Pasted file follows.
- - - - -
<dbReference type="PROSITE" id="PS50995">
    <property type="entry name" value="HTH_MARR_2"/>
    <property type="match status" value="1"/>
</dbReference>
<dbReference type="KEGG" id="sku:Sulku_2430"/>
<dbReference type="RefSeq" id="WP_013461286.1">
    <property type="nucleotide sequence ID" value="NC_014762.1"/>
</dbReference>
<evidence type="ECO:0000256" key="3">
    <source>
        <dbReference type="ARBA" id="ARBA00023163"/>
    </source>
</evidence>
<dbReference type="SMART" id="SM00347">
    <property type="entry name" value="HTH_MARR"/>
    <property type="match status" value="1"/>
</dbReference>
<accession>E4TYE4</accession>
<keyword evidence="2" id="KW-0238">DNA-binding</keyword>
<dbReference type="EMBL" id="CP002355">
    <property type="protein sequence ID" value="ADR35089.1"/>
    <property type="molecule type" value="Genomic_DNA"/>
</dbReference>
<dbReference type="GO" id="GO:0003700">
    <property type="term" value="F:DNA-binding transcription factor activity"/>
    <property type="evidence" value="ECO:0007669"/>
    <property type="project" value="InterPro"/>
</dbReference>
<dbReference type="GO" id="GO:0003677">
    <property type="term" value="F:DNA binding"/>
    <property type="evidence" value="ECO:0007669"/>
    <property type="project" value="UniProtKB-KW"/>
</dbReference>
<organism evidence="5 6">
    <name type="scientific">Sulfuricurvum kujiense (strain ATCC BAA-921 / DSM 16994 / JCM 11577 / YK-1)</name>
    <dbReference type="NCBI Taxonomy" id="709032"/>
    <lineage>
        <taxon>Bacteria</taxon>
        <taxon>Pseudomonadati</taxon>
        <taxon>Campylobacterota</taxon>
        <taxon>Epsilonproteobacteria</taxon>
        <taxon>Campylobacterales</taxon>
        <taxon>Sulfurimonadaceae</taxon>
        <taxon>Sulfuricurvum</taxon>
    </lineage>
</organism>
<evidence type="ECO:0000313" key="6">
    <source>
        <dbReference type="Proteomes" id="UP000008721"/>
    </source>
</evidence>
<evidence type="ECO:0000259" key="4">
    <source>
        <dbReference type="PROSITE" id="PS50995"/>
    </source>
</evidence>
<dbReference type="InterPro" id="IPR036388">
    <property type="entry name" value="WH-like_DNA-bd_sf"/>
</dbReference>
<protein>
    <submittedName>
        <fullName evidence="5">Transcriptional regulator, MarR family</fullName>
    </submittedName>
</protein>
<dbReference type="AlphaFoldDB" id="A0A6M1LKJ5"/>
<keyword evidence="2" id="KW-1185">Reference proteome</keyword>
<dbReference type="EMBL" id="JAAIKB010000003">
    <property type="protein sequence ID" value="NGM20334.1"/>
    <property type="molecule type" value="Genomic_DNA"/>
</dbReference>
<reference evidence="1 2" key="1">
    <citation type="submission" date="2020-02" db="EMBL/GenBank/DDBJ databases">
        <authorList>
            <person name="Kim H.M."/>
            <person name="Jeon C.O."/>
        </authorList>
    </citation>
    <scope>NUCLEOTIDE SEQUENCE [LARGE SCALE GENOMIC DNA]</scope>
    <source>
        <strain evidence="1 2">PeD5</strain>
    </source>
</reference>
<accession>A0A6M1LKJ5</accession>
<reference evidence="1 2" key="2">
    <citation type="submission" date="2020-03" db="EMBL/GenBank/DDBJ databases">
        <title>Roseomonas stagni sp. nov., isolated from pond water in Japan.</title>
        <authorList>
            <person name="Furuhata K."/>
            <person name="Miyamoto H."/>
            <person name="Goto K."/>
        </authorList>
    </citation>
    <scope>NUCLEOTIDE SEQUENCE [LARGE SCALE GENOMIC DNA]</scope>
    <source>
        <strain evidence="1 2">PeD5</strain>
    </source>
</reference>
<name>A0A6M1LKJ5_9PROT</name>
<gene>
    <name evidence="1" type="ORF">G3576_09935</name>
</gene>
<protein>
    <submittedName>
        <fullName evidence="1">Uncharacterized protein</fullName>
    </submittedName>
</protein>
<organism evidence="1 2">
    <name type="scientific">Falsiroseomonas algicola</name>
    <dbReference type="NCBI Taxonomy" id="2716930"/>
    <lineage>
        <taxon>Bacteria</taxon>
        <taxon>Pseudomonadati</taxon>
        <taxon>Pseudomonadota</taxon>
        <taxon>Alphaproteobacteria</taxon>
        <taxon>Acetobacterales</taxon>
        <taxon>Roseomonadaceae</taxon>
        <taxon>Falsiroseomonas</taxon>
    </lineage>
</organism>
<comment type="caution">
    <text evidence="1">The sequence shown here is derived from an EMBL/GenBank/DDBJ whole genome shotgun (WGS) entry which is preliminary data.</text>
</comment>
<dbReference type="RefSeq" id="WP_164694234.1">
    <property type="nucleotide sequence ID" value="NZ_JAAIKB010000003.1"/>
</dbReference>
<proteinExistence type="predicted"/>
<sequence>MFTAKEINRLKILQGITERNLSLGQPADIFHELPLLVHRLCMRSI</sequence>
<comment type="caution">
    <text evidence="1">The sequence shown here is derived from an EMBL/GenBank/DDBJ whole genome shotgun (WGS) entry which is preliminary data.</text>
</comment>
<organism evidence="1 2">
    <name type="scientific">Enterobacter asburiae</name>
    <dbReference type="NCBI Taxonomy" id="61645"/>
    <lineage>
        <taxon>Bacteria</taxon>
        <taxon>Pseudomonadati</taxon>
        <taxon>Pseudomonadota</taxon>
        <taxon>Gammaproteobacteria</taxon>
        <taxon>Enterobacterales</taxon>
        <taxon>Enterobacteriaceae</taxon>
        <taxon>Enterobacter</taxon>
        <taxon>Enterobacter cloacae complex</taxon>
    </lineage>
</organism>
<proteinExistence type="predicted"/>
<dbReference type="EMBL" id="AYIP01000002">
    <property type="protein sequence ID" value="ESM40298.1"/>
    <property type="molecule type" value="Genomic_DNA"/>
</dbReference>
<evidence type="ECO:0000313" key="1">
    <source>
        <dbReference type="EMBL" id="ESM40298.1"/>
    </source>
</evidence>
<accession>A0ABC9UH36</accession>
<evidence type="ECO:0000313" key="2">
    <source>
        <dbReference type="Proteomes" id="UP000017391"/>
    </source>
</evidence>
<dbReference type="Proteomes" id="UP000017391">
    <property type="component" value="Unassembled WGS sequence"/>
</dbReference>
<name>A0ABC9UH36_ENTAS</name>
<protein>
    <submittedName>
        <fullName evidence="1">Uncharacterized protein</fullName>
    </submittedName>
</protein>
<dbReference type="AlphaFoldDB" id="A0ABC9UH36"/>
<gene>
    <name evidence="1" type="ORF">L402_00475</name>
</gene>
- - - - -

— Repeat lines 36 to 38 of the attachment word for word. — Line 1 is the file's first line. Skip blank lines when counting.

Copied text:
    <dbReference type="NCBI Taxonomy" id="709032"/>
    <lineage>
        <taxon>Bacteria</taxon>